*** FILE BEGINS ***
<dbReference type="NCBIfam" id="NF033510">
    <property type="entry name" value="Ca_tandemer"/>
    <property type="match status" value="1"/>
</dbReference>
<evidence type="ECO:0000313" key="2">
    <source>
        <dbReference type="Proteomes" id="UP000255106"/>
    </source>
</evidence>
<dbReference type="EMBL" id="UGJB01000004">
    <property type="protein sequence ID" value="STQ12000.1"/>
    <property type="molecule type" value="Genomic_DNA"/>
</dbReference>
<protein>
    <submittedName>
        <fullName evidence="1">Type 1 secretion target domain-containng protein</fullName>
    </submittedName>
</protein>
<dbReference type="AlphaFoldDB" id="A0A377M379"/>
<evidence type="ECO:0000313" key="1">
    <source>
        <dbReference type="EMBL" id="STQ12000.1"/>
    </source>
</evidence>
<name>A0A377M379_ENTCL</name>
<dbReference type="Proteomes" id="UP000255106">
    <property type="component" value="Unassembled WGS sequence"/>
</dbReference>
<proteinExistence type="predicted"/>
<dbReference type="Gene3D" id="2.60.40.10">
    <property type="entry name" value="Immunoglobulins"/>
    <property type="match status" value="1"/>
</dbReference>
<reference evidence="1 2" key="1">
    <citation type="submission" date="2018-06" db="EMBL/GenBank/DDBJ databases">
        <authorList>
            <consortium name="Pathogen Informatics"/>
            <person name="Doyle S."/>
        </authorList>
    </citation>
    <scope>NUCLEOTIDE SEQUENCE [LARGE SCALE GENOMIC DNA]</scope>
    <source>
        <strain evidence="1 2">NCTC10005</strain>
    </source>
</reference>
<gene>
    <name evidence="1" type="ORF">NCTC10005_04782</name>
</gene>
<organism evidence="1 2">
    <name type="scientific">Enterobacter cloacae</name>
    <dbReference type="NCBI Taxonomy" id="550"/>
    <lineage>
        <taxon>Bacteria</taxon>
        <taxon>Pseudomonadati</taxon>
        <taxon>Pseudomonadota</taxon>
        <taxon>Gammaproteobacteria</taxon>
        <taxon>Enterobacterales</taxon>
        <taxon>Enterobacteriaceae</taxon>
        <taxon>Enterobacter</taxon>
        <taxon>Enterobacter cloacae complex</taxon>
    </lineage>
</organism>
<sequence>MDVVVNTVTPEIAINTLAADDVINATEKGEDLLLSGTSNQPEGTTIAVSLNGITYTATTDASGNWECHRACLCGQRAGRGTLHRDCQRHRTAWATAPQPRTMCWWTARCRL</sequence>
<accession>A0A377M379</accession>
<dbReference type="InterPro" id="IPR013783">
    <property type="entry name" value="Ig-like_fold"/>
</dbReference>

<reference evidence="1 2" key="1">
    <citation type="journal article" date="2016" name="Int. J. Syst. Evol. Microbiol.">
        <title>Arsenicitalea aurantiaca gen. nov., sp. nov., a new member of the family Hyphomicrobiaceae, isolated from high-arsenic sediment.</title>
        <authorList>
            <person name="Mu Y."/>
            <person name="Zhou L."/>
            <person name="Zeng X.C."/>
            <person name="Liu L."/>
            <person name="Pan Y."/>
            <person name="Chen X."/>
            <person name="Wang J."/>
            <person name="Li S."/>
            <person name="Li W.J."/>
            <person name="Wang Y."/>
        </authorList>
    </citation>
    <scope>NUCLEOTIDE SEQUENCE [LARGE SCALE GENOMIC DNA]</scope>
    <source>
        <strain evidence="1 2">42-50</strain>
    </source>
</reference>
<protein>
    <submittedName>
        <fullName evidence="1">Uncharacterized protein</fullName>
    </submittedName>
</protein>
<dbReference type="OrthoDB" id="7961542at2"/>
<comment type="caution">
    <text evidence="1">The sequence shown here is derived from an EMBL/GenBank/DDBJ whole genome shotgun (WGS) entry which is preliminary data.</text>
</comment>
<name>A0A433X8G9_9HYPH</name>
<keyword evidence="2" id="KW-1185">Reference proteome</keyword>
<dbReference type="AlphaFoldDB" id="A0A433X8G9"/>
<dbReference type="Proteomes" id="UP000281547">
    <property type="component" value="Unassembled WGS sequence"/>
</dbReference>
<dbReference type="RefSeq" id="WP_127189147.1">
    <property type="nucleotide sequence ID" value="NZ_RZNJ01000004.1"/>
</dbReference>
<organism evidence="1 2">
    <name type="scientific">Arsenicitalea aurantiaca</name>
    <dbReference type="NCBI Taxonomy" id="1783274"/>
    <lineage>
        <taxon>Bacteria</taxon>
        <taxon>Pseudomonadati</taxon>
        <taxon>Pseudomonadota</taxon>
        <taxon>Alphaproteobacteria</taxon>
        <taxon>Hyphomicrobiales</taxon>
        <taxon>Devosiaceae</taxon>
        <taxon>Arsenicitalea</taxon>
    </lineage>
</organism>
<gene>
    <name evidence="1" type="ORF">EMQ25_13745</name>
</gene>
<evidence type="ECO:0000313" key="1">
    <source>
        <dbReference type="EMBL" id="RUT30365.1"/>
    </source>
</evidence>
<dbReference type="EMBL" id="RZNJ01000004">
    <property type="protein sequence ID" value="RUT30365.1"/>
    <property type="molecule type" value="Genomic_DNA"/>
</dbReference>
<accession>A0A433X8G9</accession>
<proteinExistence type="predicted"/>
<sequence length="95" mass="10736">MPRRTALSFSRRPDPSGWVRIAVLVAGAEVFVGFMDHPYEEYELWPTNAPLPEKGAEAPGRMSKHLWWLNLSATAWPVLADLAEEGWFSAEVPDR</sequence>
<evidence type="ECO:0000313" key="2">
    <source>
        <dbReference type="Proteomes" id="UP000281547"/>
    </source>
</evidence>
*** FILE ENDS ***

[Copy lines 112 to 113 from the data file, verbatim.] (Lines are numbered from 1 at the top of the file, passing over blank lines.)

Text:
        <taxon>Pseudomonadati</taxon>
        <taxon>Pseudomonadota</taxon>